Entrepreneur accuses banks of not being interested in business potential

Having been turned down repeatedly by his bank, which he says isn’t interested in “potential or the risk that goes with it”, Norfolk entrepreneur Simon Middleton is raising a total of almost half a million pounds for his Shackleton brand manufacturing business which embraces musical instruments, clothing and beer.

In the autumn of 2013 Middleton ran a Kickstarter campaign which raised £48,000 to enable him to set-up Britain’s first banjo factory in more than 60 years.

Three of the original Kickstarter backers who had pledged £300 pounds for a banjo, subsequently offered to become angel investors, bringing the total funds raised by the project to over £100,000.

Now Middleton has extended the Shackleton brand, inspired by the great Antarctic explorer Sir Ernest Shackleton, and he is repeating the double-barreled funding approach, but this time with much higher stakes and bigger ambitions.

Middleton explained: “We proved the demand for a very high quality, handmade British musical instrument at an attainable price, and we’ve shipped two hundred of our Shackleton banjos to customers all over the world.

“But things are now getting really interesting because we realised that a large proportion of our customers were drawn to us by the combination of British quality and the Shackleton story, rather than by banjos per se. So we have produced a range of Shackleton beers, and Shackleton knitwear which I designed from photographs of the explorer’s own sweaters.

“And now we are designing a complete range of very high quality clothing based on photographs of Shackleton and his men on the Antarctic ice a hundred years ago,” Middleton added.

To achieve that ambition requires serious money, so this time around we launched a Kickstarter crowdfunding campaign and a search for angel equity funding at the same time.

The Kickstarter campaign is aiming to raise £30,000 and the campaign has helped to win over angel investors who to date have another £250,000 in equity funding, with other angels also planning to get involved.

“In addition to that we have other investors seriously considering the offer, so we hope to end up with a funding package of between four hundred and five hundred thousand, from this combined funding community” said Middleton.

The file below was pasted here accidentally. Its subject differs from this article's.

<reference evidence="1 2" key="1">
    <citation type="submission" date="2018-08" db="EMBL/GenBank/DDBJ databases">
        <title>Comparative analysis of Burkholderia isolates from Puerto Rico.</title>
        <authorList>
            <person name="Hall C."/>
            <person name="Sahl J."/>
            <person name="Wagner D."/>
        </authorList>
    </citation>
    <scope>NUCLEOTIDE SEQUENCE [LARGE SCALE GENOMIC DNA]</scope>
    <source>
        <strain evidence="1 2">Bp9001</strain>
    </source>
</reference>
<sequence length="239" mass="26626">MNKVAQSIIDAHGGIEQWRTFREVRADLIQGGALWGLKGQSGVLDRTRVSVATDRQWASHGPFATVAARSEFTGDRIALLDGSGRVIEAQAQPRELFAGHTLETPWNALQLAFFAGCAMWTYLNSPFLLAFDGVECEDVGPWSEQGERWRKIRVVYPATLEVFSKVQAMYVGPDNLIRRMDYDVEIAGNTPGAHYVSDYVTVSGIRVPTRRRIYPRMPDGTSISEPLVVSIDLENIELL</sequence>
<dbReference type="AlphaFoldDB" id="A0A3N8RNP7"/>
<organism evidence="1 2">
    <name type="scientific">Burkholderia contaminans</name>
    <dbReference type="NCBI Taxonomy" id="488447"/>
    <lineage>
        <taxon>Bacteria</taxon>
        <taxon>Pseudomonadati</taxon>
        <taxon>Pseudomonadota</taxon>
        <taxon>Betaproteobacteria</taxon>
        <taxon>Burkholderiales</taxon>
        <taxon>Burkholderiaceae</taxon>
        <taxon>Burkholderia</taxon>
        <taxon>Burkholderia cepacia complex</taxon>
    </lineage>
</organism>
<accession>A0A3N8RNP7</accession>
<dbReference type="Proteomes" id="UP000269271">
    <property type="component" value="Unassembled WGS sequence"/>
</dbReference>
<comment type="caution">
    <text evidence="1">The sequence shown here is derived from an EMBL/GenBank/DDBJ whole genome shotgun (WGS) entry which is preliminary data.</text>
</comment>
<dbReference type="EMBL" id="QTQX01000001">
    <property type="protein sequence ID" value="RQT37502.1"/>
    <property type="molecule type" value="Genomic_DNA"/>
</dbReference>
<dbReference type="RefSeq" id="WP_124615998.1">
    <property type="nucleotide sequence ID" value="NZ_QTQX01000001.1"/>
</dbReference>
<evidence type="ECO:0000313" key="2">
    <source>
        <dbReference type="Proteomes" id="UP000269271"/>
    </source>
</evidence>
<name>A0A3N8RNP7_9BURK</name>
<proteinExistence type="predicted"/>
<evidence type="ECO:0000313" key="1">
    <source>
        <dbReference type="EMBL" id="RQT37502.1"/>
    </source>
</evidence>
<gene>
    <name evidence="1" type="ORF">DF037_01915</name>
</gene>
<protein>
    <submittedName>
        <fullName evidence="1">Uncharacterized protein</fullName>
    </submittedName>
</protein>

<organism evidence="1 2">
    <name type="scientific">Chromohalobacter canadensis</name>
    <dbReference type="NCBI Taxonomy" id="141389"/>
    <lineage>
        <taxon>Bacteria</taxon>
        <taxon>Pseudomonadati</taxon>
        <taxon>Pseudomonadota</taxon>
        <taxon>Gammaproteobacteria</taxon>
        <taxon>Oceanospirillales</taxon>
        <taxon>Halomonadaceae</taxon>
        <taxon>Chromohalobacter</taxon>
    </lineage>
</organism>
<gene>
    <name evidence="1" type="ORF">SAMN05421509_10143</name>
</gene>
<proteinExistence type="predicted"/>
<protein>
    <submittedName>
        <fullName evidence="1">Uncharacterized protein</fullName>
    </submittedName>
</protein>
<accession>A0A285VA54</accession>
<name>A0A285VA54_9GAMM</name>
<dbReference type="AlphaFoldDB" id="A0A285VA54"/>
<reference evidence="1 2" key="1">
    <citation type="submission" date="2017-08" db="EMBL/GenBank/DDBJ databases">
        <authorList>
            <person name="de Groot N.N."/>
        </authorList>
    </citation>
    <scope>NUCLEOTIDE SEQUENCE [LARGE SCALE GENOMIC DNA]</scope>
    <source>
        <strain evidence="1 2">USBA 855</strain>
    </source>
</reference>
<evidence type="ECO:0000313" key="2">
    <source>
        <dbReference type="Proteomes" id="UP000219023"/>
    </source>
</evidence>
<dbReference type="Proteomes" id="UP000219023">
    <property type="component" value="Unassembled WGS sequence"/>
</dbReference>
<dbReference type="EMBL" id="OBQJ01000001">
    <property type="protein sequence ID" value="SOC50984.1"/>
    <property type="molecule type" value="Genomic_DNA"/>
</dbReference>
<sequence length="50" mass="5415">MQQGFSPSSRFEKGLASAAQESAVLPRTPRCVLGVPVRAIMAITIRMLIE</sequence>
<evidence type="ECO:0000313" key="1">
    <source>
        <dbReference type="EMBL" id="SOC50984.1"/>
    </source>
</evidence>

The Shackleton brand, which manufacturers exclusively in Britain, runs its own banjo factory in Norwich, but contracts other products to other British factories.

“Our sweaters are knitted in Leicestershire from British wool. Our beers are brewed in Brentwood, Essex by a family craft brewer. Our new clothing range will most likely be made in traditional garment factories in London or the North of England. And our boots and shoes will similarly be produced in traditional British factories.”

The entrepreneur believes it’s the combination of the made-in-Britain commitment and the romance of the Shackleton story that has appealed equally to equity investors and Kickstarter backers.

“There is a resurgence in British making and people are prepared to back it. And I know the power of a great brand story: and Shackleton is definitely one of those,” said Middleton.

“Some people have asked me why we didn’t borrow the money we needed. But the simple answer is that banks won’t lend substantial funds to companies who haven’t yet reached beak-even. We’re two years from that point but our potential is huge. Banks don’t believe in potential and the risks that go with it, so entrepreneurs have to think outside the bank-lending model. We’ve managed to find passionate over three hundred supporters across two campaigns on Kickstarter, plus a dozen or so equally passionate angel investors who use their hearts as well as their heads,” said Middleton.

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